Q&A with the “Mikey’s Run” team

Harris Stolzenberg, with the assistance of his brother Michael Stolzenberg and future MIT classmate Corey Walsh, have set up Mikey’s Run in an effort to aid the Boston Marathon bombing victims.  The organization hopes to sponsor Harris as he runs in the 2014 Boston Marathon.  All donations will go to providing prosthesis and other support for the victims of the tragedy.

Through a question and answer session with Harris, the founder sought to explain the organization’s goals as well as highlighting how others can get involved.

Adrienne Bracken: What are your ultimate aspirations in beginning Mikey’s Run?  What goals have you set for the group, and what goals have you set for yourself in this endeavor?

 Harris Stolzenberg: Going into this, we thought if we could raise enough money to help one victim then it would be worth it.  Michael could not be where he is today without the support he has gotten from everyone in our local community.  We wanted to give these victims hope and reassure them that we are looking out for them.  Now that the word has gotten out, we think we can do a lot more than just help one person.  We hope to raise at least 1 million dollars to give to victims to help them cover the costs of amputations and prostheses.  Also, Michael wants to be able to talk to the victims in person.  Michael provides a perfect example that there are NO LIMITS.  In the long run, I believe Michael has the ability to impact more than just the Boston victims.  There are millions of amputees out there who aren’t getting the needed support.  Once we reach our goal for the Boston victims, we will set up a 501(c)(3) to help all amputees who are in need of assistance.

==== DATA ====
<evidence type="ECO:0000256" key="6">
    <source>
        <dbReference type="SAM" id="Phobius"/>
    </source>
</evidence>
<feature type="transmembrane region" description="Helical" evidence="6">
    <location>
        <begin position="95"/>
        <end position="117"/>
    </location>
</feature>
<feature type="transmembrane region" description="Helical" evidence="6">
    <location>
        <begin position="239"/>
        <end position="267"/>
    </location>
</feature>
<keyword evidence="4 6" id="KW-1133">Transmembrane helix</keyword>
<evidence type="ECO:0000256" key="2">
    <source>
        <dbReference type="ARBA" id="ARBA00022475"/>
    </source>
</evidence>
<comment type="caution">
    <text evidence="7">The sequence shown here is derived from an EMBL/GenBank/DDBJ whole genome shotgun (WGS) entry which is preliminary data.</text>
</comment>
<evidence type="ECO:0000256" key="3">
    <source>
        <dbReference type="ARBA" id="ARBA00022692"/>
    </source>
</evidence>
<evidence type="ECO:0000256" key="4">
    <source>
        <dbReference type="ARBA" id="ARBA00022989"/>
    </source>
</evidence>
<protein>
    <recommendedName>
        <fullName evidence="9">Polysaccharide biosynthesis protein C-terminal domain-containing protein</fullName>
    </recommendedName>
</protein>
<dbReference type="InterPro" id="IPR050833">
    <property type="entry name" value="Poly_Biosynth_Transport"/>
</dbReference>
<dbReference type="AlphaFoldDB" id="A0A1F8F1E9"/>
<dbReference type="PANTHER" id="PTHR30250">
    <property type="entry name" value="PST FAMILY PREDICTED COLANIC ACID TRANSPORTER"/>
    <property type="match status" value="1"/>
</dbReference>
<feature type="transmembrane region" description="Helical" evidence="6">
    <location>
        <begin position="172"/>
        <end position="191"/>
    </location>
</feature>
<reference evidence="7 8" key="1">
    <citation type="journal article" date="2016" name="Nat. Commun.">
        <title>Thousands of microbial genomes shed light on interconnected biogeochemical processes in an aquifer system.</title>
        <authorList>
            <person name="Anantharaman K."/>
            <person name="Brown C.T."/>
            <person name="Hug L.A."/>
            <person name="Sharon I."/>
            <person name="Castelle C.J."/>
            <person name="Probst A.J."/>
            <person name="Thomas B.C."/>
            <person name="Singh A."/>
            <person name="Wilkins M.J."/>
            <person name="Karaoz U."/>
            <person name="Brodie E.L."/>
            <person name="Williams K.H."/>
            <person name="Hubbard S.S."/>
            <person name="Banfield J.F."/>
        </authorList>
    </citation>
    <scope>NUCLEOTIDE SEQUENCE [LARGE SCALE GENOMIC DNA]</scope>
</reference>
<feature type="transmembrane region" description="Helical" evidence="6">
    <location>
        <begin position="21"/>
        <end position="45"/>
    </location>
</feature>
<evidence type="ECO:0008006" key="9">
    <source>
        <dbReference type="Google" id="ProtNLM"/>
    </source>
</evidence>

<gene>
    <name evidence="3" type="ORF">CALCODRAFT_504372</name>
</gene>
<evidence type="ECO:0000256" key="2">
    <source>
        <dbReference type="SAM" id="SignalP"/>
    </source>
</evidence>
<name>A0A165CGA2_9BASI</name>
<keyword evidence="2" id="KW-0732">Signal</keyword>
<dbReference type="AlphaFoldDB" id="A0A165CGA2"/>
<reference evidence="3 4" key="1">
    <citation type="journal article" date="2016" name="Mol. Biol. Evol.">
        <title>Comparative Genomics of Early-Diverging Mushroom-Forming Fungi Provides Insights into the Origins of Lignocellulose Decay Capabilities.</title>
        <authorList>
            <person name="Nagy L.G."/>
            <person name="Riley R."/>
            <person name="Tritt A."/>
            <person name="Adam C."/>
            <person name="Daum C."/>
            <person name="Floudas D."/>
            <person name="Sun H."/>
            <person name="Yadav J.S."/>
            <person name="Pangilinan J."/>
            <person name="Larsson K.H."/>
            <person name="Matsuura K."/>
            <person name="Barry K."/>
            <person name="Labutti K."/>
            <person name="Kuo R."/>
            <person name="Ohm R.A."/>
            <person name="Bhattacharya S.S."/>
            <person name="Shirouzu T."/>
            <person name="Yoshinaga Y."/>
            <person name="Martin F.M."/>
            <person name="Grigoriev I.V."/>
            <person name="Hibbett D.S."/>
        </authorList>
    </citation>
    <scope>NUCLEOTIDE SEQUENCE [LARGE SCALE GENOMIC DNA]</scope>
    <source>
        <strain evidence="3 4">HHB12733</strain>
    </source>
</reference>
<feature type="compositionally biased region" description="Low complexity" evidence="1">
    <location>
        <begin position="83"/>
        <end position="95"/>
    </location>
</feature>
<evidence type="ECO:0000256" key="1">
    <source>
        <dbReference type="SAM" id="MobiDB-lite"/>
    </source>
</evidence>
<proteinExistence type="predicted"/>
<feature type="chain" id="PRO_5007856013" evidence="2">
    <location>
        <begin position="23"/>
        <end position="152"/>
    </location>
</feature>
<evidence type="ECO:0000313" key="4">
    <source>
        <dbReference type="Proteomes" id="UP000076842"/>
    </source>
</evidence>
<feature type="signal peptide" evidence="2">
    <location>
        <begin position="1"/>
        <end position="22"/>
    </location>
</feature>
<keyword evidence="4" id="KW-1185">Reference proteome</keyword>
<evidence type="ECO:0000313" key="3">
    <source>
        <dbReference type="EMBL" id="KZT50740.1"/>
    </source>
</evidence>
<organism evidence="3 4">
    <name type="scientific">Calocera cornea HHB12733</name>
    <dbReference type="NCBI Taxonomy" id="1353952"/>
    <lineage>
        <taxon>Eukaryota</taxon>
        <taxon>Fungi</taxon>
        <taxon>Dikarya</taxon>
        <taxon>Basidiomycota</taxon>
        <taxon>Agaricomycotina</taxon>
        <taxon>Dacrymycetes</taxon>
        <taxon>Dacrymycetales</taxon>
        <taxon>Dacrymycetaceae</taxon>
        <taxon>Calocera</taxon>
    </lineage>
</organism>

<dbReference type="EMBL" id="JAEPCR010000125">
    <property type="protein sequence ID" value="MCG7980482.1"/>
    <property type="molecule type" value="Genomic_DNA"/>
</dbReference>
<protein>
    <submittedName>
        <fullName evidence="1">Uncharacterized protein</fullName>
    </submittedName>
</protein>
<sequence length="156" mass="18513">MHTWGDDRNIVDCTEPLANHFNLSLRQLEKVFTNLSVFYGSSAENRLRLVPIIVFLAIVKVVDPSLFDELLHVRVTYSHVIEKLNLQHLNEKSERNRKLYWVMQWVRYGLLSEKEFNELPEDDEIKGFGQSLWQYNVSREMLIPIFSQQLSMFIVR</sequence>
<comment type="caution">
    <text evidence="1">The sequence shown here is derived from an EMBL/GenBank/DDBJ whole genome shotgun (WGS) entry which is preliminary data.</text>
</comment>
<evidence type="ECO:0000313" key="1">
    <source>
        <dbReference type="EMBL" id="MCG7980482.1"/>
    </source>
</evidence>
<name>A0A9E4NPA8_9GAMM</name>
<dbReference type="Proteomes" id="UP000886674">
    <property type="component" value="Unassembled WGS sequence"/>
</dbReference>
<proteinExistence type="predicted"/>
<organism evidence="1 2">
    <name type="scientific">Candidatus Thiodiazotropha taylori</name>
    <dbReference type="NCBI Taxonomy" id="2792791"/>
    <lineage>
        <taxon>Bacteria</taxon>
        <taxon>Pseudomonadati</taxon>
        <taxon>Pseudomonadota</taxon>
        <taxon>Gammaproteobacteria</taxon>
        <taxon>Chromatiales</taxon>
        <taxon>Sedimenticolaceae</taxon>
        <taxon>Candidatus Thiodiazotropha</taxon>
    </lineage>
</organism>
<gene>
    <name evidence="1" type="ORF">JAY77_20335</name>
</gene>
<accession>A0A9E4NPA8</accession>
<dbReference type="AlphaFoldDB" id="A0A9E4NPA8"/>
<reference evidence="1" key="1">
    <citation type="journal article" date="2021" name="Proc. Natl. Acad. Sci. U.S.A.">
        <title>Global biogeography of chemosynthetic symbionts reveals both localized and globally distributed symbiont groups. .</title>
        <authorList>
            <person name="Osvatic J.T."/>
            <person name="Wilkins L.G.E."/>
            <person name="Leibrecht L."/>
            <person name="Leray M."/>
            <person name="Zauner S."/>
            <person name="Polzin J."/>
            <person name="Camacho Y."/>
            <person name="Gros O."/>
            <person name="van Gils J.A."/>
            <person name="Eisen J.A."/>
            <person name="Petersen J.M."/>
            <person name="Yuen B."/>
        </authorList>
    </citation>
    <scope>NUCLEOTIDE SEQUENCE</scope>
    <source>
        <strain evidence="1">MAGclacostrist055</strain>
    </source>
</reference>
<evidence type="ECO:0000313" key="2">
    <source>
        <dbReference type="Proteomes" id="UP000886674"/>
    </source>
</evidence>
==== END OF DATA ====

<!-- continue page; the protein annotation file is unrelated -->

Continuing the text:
AB: What motivations or inspirations have served you in initiating this group?

 HS: My brother was the whole inspiration for this project!

 AB: Your story about your brother has obviously impacted you.  What words would you offer to the victims and their families struggling through hardships?

 HS: A lot of people are scared when they think about losing a limb, and for a good reason.  What they are going through now is not easy, and won’t be easy no matter how much support we give them.  However, it is very important that the victims and their families have a positive attitude and to know that they are not alone.  They have the support of millions of people to get them through these rough times. Michael proved to me that with a positive attitude anything is possible!

 AB: You must have others helping you take on a mission so large.  What does the breakdown of responsibilities within the organization look like?

 HS:  Right now it’s very chaotic.  As of now this is a 3-man team.

(I) respond to all of the emails of supporters, answering questions for news agencies, interviews with news agencies. Corey Walsh,  future MIT classmate of mine, set up the website, created an Imgur that went viral, a reddit post and also helps respond to emails and is trying his best to contact news agencies. Mikey is just 13 so he is doing his best to get used to all of the attention.  We have had a lot of interviews the (past) couple of days so he’s still trying to grasp the magnitude of this whole project.

 AB: A lot of people, particularly high school and college-aged students, feel as though they do not have the resources to make a difference.  What would you say to them or to those wanting to start a group for a cause?

 HS: If you approach your high school about having a fund raiser to help this cause I am sure they would be more than willing (to) help out.  You don’t need to raise a thousand dollars, every dollar counts.  For college students, I know a lot of (Fraternities) and Sororities are very into fundraising.  Any event that you are able to coordinate will make a difference!  For those that can’t fundraise, if you could just share the website (Mikeysrun.com), like Mikey’s Run on FB, or #Mikeysrun on Twitter that would be a huge help as well!

 As of Wednesday evening at 4:45, the website has raised $12,866 since its launch on April 22.

 

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  1. Pingback: Adrienne Bracken, Arts & Entertainment EditorHarris Stolzenberg, with | ED of course

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